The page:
Posted May 24th, 2014
Companies have always had limited credibility when it comes to hawking their own wares. Even branded content that would appear to be informational and educational in nature will likely be assumed to have a hidden agenda.
It’s a different story, however, when the messages and content are coming from independent third-party sources.
That is certainly the case with B2B content marketing. The value of a whitepaper, eBook or other content asset naturally diminishes if it is perceived by the target audience to be nothing more than thinly-veiled marketing collateral. That explains why third-party gated content assets tend to generate significantly more downloads, and also produce higher-quality leads, on average, than company-branded content assets.
That is not to say that branded content assets can’t be successful. Some companies have been extremely effective in utilizing in-house content creation to rise above the noise and fill their pipelines with qualified leads. The more high-quality content a company can produce and distribute the better, and marketers should strive to publish as much of their own relevant and compelling content as possible.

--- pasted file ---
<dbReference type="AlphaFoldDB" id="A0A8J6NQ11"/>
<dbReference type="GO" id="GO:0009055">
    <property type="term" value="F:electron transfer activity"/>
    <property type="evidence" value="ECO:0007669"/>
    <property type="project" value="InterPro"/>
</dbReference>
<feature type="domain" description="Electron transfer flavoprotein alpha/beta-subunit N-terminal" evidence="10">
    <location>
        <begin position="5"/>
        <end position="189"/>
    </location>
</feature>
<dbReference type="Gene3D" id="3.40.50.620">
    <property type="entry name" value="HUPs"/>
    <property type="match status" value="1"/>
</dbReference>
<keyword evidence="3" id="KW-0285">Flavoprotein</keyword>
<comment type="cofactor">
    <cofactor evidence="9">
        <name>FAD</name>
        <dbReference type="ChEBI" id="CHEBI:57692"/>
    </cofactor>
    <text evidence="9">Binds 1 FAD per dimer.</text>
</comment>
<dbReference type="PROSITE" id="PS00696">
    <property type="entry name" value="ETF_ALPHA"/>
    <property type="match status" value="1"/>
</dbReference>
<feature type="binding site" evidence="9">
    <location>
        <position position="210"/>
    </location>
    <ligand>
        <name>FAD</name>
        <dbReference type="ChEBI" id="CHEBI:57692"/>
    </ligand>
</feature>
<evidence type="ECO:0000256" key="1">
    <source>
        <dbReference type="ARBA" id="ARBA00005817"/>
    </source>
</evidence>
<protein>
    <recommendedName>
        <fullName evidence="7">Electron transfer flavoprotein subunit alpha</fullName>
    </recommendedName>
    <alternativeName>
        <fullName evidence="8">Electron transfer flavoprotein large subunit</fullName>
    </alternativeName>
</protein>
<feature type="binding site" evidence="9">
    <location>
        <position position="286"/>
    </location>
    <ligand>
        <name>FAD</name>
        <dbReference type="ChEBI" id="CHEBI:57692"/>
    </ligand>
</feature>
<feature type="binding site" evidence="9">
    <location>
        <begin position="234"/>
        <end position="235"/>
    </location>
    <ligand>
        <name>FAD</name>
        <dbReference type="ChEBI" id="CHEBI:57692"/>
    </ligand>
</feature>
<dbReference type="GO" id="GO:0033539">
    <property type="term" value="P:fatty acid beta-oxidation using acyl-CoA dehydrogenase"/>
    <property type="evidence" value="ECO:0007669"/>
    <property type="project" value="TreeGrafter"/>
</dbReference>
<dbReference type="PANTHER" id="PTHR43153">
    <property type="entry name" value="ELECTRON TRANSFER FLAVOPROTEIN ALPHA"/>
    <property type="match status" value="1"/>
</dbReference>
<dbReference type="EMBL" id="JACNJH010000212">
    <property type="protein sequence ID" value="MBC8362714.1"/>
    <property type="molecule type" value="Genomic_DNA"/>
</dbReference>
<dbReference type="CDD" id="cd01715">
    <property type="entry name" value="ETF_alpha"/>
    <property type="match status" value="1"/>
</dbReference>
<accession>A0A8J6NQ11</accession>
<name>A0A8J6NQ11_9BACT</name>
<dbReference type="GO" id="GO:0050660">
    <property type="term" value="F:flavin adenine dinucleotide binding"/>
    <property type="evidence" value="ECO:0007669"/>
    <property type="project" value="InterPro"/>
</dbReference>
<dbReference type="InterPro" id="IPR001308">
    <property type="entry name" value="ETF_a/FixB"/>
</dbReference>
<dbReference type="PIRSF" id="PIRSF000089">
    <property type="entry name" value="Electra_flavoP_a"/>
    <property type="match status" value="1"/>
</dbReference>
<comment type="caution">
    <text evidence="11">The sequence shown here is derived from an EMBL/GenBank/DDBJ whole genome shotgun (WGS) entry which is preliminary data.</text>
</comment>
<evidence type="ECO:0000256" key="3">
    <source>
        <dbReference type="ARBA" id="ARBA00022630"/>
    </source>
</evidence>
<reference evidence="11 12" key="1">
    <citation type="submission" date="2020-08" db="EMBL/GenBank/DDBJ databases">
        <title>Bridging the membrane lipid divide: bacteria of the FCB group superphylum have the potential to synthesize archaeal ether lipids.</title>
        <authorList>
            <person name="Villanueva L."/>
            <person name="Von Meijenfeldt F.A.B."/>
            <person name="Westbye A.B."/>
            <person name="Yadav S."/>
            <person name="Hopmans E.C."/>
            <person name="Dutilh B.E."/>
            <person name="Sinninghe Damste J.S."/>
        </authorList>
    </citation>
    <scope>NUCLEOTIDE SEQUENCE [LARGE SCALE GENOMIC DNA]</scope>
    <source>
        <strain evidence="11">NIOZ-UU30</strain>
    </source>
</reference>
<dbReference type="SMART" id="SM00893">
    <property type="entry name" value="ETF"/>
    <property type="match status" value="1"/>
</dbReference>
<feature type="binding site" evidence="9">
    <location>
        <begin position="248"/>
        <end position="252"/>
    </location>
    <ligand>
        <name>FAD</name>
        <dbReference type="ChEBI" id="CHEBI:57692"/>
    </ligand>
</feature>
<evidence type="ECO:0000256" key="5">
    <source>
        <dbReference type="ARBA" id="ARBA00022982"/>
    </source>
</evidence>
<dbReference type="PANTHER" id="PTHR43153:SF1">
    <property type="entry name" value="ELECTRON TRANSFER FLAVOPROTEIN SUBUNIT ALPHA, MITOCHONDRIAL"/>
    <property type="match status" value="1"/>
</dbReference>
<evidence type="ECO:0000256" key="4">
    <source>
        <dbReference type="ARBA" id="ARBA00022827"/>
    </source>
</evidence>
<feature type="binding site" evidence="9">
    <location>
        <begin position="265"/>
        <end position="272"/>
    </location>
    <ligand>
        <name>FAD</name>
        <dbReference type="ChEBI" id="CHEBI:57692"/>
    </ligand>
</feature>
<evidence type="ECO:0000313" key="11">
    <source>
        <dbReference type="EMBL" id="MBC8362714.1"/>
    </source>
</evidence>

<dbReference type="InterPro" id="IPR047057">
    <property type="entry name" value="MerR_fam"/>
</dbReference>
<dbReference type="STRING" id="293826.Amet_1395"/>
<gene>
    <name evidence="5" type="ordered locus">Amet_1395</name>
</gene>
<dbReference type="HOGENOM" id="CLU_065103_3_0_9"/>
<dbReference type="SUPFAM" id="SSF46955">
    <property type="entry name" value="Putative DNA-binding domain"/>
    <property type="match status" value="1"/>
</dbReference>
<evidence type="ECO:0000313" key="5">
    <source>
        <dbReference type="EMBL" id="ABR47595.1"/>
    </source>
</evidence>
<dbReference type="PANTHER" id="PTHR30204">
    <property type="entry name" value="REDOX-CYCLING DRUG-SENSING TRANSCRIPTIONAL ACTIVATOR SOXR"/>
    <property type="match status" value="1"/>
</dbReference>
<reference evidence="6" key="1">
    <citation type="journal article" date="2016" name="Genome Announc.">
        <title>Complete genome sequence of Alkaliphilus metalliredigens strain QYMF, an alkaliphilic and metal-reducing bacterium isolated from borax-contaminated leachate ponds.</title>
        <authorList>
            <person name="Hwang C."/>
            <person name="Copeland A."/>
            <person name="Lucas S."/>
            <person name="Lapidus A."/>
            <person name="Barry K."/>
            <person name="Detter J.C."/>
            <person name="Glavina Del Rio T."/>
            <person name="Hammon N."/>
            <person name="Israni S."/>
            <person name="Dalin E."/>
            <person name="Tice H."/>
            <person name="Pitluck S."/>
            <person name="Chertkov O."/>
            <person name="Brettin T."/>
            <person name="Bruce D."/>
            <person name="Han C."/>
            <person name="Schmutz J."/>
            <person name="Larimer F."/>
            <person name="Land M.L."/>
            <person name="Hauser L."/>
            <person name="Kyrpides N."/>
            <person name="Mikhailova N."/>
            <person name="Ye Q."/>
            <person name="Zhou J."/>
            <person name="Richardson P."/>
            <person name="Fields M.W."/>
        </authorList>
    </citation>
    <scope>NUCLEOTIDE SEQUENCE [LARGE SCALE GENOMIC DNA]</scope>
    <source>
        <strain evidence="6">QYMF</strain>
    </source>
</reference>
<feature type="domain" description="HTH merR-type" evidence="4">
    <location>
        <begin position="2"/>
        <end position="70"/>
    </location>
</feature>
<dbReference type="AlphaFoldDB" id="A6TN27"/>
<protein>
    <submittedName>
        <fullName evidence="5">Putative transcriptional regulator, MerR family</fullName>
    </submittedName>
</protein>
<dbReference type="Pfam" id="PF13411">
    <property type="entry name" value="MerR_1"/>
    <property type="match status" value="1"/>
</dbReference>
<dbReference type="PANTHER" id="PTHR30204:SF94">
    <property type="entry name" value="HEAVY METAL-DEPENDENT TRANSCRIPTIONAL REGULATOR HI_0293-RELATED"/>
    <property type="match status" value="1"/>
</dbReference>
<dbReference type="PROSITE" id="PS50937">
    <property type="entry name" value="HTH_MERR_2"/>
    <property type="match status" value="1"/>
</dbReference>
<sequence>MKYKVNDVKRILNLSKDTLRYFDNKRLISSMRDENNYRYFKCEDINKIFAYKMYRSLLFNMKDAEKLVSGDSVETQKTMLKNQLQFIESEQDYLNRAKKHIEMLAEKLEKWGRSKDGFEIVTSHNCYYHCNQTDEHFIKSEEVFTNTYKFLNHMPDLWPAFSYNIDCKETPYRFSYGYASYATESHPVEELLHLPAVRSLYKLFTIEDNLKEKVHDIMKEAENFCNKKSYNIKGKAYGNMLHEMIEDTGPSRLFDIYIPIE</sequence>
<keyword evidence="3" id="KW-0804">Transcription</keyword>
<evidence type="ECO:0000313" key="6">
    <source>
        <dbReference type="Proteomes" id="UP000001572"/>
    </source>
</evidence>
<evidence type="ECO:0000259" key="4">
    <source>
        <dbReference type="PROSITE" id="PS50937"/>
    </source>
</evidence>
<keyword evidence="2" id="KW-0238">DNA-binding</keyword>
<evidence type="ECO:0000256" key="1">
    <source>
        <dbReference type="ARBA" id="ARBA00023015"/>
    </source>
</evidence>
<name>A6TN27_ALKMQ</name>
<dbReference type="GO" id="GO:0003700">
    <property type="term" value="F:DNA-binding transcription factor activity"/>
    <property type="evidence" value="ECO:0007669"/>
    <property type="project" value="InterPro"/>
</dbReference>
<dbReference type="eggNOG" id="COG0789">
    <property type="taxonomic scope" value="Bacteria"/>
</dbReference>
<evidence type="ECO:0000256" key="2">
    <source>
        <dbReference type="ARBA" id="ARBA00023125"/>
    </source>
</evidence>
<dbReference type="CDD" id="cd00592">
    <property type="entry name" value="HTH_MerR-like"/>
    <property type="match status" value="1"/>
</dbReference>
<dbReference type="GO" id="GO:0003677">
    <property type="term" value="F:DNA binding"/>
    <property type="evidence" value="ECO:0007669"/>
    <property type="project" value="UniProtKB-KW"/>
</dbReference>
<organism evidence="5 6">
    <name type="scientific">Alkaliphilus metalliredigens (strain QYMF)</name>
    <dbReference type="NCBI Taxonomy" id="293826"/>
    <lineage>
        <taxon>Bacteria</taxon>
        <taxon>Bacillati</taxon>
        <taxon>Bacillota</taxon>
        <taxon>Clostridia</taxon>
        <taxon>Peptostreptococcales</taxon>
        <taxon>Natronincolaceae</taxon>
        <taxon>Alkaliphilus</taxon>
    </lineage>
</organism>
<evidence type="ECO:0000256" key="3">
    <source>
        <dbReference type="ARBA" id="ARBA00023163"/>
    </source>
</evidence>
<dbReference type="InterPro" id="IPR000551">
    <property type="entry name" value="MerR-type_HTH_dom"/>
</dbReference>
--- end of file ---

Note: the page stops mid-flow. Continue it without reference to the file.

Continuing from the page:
Ideally, however, a B2B content marketing strategy should also include some percentage of third-party content that prospects may view as less biased and more objective. Good examples are licensed benchmark reports from market research firms and, of course, sponsored buyers guides such as Smart Decision Guides. The resource pages on the websites of companies that have enjoyed extraordinary success with B2B content marketing generally feature a nice mix of both internal and external content.
B2B companies need to establish an authoritative voice. They need to demonstrate thought leadership. And they need to educate the marketplace in a way that aligns sufficiently well with the customer benefits their products or services deliver. While branded content assets can be instrumental in helping them achieve these objectives, marketers should also associate their companies with third-party content assets that might be perceived as less biased and more objective.